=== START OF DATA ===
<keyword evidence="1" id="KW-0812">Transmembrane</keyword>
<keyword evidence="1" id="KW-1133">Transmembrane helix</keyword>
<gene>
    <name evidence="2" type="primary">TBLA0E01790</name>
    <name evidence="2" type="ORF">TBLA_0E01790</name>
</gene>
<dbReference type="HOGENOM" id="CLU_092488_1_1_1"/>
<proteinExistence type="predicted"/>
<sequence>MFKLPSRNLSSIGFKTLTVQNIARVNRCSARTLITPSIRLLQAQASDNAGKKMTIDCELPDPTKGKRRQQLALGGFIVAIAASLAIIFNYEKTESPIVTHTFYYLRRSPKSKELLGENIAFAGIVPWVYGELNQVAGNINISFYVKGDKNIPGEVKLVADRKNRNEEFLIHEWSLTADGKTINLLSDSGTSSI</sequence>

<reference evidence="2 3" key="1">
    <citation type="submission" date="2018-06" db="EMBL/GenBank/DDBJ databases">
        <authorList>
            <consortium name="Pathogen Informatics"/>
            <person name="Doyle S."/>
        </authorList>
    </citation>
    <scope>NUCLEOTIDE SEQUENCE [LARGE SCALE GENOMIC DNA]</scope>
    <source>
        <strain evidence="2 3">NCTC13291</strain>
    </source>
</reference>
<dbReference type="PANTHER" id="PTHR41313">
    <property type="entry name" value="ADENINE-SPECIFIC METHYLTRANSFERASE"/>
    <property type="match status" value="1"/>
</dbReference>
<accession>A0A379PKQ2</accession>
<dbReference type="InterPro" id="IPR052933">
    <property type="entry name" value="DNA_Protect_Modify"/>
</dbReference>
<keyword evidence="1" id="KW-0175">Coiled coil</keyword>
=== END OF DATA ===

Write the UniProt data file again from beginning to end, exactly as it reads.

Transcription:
<keyword evidence="1" id="KW-0812">Transmembrane</keyword>
<keyword evidence="1" id="KW-1133">Transmembrane helix</keyword>
<gene>
    <name evidence="2" type="primary">TBLA0E01790</name>
    <name evidence="2" type="ORF">TBLA_0E01790</name>
</gene>
<dbReference type="HOGENOM" id="CLU_092488_1_1_1"/>
<proteinExistence type="predicted"/>
<sequence>MFKLPSRNLSSIGFKTLTVQNIARVNRCSARTLITPSIRLLQAQASDNAGKKMTIDCELPDPTKGKRRQQLALGGFIVAIAASLAIIFNYEKTESPIVTHTFYYLRRSPKSKELLGENIAFAGIVPWVYGELNQVAGNINISFYVKGDKNIPGEVKLVADRKNRNEEFLIHEWSLTADGKTINLLSDSGTSSI</sequence>

<reference evidence="2 3" key="1">
    <citation type="submission" date="2018-06" db="EMBL/GenBank/DDBJ databases">
        <authorList>
            <consortium name="Pathogen Informatics"/>
            <person name="Doyle S."/>
        </authorList>
    </citation>
    <scope>NUCLEOTIDE SEQUENCE [LARGE SCALE GENOMIC DNA]</scope>
    <source>
        <strain evidence="2 3">NCTC13291</strain>
    </source>
</reference>
<dbReference type="PANTHER" id="PTHR41313">
    <property type="entry name" value="ADENINE-SPECIFIC METHYLTRANSFERASE"/>
    <property type="match status" value="1"/>
</dbReference>
<accession>A0A379PKQ2</accession>
<dbReference type="InterPro" id="IPR052933">
    <property type="entry name" value="DNA_Protect_Modify"/>
</dbReference>
<keyword evidence="1" id="KW-0175">Coiled coil</keyword>